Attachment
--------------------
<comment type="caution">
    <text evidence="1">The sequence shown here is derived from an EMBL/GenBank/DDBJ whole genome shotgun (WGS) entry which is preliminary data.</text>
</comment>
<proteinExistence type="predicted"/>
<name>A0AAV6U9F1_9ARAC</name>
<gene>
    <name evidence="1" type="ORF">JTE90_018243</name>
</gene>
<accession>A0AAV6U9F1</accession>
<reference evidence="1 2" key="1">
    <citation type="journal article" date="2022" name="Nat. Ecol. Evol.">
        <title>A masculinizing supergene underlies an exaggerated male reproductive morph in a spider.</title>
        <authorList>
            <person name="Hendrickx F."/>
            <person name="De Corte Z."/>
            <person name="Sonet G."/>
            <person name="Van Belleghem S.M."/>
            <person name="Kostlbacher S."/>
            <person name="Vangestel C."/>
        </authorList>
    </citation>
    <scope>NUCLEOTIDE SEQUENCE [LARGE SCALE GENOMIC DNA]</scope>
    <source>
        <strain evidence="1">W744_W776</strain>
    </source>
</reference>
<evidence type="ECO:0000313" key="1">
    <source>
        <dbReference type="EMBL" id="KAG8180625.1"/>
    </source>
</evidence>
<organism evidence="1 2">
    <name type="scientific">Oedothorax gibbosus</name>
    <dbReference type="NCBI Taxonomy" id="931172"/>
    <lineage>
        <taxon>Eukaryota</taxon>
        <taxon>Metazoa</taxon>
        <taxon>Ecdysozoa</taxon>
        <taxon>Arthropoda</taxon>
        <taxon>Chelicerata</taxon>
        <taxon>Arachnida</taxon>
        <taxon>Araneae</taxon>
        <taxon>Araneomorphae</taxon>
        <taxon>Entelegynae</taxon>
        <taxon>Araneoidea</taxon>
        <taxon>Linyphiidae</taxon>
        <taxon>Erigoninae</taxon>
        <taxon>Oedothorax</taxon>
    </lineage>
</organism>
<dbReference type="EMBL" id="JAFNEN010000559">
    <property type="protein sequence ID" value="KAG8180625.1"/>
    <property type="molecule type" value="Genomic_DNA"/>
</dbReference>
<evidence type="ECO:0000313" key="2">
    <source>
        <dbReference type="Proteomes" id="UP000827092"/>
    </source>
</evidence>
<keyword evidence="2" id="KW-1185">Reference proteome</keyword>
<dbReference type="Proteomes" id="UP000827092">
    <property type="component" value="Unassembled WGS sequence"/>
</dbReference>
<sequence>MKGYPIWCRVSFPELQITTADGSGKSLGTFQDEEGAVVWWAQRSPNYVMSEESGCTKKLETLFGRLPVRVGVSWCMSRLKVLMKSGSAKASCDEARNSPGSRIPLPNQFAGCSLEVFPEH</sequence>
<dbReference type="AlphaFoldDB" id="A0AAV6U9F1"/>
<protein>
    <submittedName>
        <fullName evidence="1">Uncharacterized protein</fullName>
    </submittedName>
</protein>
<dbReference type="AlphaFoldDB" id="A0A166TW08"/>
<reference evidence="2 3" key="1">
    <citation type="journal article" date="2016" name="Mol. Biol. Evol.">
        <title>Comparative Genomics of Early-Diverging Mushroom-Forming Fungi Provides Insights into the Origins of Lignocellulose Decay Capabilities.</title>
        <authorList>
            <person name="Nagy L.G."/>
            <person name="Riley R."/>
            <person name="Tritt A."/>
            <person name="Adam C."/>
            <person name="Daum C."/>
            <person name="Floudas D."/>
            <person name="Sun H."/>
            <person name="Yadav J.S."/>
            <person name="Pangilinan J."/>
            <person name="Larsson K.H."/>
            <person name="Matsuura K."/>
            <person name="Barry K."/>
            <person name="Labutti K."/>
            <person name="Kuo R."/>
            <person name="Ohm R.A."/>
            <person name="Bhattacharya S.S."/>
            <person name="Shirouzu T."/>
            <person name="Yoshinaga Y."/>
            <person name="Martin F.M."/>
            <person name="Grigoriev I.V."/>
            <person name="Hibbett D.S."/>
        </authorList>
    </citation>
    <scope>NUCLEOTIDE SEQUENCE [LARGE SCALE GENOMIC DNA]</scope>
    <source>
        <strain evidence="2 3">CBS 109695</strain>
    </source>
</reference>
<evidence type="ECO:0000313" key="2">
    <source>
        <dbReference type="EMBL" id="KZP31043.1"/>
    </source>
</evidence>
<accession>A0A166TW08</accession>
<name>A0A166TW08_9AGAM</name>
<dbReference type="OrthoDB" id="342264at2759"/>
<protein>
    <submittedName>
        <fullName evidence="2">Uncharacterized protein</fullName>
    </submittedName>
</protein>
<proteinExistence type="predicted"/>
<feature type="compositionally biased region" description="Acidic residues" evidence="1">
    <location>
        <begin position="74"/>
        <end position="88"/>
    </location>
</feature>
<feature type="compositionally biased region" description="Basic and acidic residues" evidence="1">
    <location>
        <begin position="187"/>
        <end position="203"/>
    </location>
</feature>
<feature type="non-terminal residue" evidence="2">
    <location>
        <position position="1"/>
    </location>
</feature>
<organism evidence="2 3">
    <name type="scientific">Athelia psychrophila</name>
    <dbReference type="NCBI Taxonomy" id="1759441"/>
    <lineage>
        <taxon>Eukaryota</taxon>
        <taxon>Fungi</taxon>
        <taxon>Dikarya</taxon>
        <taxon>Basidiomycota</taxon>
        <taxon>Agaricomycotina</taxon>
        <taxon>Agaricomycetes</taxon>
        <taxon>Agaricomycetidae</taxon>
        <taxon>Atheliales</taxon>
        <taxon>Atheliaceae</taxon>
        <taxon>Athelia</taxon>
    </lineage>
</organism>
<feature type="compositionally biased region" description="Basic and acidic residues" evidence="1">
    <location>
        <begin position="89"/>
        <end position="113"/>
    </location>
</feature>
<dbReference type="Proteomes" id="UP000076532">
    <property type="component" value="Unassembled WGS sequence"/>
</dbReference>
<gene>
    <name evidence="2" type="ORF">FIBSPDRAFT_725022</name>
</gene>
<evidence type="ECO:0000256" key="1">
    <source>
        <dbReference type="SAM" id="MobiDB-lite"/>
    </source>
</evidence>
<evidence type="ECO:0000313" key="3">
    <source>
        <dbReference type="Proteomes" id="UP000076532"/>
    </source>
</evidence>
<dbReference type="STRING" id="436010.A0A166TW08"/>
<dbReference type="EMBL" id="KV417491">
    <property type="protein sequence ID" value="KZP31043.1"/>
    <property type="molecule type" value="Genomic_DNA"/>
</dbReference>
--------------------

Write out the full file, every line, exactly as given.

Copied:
<comment type="caution">
    <text evidence="1">The sequence shown here is derived from an EMBL/GenBank/DDBJ whole genome shotgun (WGS) entry which is preliminary data.</text>
</comment>
<proteinExistence type="predicted"/>
<name>A0AAV6U9F1_9ARAC</name>
<gene>
    <name evidence="1" type="ORF">JTE90_018243</name>
</gene>
<accession>A0AAV6U9F1</accession>
<reference evidence="1 2" key="1">
    <citation type="journal article" date="2022" name="Nat. Ecol. Evol.">
        <title>A masculinizing supergene underlies an exaggerated male reproductive morph in a spider.</title>
        <authorList>
            <person name="Hendrickx F."/>
            <person name="De Corte Z."/>
            <person name="Sonet G."/>
            <person name="Van Belleghem S.M."/>
            <person name="Kostlbacher S."/>
            <person name="Vangestel C."/>
        </authorList>
    </citation>
    <scope>NUCLEOTIDE SEQUENCE [LARGE SCALE GENOMIC DNA]</scope>
    <source>
        <strain evidence="1">W744_W776</strain>
    </source>
</reference>
<evidence type="ECO:0000313" key="1">
    <source>
        <dbReference type="EMBL" id="KAG8180625.1"/>
    </source>
</evidence>
<organism evidence="1 2">
    <name type="scientific">Oedothorax gibbosus</name>
    <dbReference type="NCBI Taxonomy" id="931172"/>
    <lineage>
        <taxon>Eukaryota</taxon>
        <taxon>Metazoa</taxon>
        <taxon>Ecdysozoa</taxon>
        <taxon>Arthropoda</taxon>
        <taxon>Chelicerata</taxon>
        <taxon>Arachnida</taxon>
        <taxon>Araneae</taxon>
        <taxon>Araneomorphae</taxon>
        <taxon>Entelegynae</taxon>
        <taxon>Araneoidea</taxon>
        <taxon>Linyphiidae</taxon>
        <taxon>Erigoninae</taxon>
        <taxon>Oedothorax</taxon>
    </lineage>
</organism>
<dbReference type="EMBL" id="JAFNEN010000559">
    <property type="protein sequence ID" value="KAG8180625.1"/>
    <property type="molecule type" value="Genomic_DNA"/>
</dbReference>
<evidence type="ECO:0000313" key="2">
    <source>
        <dbReference type="Proteomes" id="UP000827092"/>
    </source>
</evidence>
<keyword evidence="2" id="KW-1185">Reference proteome</keyword>
<dbReference type="Proteomes" id="UP000827092">
    <property type="component" value="Unassembled WGS sequence"/>
</dbReference>
<sequence>MKGYPIWCRVSFPELQITTADGSGKSLGTFQDEEGAVVWWAQRSPNYVMSEESGCTKKLETLFGRLPVRVGVSWCMSRLKVLMKSGSAKASCDEARNSPGSRIPLPNQFAGCSLEVFPEH</sequence>
<dbReference type="AlphaFoldDB" id="A0AAV6U9F1"/>
<protein>
    <submittedName>
        <fullName evidence="1">Uncharacterized protein</fullName>
    </submittedName>
</protein>
<dbReference type="AlphaFoldDB" id="A0A166TW08"/>
<reference evidence="2 3" key="1">
    <citation type="journal article" date="2016" name="Mol. Biol. Evol.">
        <title>Comparative Genomics of Early-Diverging Mushroom-Forming Fungi Provides Insights into the Origins of Lignocellulose Decay Capabilities.</title>
        <authorList>
            <person name="Nagy L.G."/>
            <person name="Riley R."/>
            <person name="Tritt A."/>
            <person name="Adam C."/>
            <person name="Daum C."/>
            <person name="Floudas D."/>
            <person name="Sun H."/>
            <person name="Yadav J.S."/>
            <person name="Pangilinan J."/>
            <person name="Larsson K.H."/>
            <person name="Matsuura K."/>
            <person name="Barry K."/>
            <person name="Labutti K."/>
            <person name="Kuo R."/>
            <person name="Ohm R.A."/>
            <person name="Bhattacharya S.S."/>
            <person name="Shirouzu T."/>
            <person name="Yoshinaga Y."/>
            <person name="Martin F.M."/>
            <person name="Grigoriev I.V."/>
            <person name="Hibbett D.S."/>
        </authorList>
    </citation>
    <scope>NUCLEOTIDE SEQUENCE [LARGE SCALE GENOMIC DNA]</scope>
    <source>
        <strain evidence="2 3">CBS 109695</strain>
    </source>
</reference>
<evidence type="ECO:0000313" key="2">
    <source>
        <dbReference type="EMBL" id="KZP31043.1"/>
    </source>
</evidence>
<accession>A0A166TW08</accession>
<name>A0A166TW08_9AGAM</name>
<dbReference type="OrthoDB" id="342264at2759"/>
<protein>
    <submittedName>
        <fullName evidence="2">Uncharacterized protein</fullName>
    </submittedName>
</protein>
<proteinExistence type="predicted"/>
<feature type="compositionally biased region" description="Acidic residues" evidence="1">
    <location>
        <begin position="74"/>
        <end position="88"/>
    </location>
</feature>
<feature type="compositionally biased region" description="Basic and acidic residues" evidence="1">
    <location>
        <begin position="187"/>
        <end position="203"/>
    </location>
</feature>
<feature type="non-terminal residue" evidence="2">
    <location>
        <position position="1"/>
    </location>
</feature>
<organism evidence="2 3">
    <name type="scientific">Athelia psychrophila</name>
    <dbReference type="NCBI Taxonomy" id="1759441"/>
    <lineage>
        <taxon>Eukaryota</taxon>
        <taxon>Fungi</taxon>
        <taxon>Dikarya</taxon>
        <taxon>Basidiomycota</taxon>
        <taxon>Agaricomycotina</taxon>
        <taxon>Agaricomycetes</taxon>
        <taxon>Agaricomycetidae</taxon>
        <taxon>Atheliales</taxon>
        <taxon>Atheliaceae</taxon>
        <taxon>Athelia</taxon>
    </lineage>
</organism>
<feature type="compositionally biased region" description="Basic and acidic residues" evidence="1">
    <location>
        <begin position="89"/>
        <end position="113"/>
    </location>
</feature>
<dbReference type="Proteomes" id="UP000076532">
    <property type="component" value="Unassembled WGS sequence"/>
</dbReference>
<gene>
    <name evidence="2" type="ORF">FIBSPDRAFT_725022</name>
</gene>
<evidence type="ECO:0000256" key="1">
    <source>
        <dbReference type="SAM" id="MobiDB-lite"/>
    </source>
</evidence>
<evidence type="ECO:0000313" key="3">
    <source>
        <dbReference type="Proteomes" id="UP000076532"/>
    </source>
</evidence>
<dbReference type="STRING" id="436010.A0A166TW08"/>
<dbReference type="EMBL" id="KV417491">
    <property type="protein sequence ID" value="KZP31043.1"/>
    <property type="molecule type" value="Genomic_DNA"/>
</dbReference>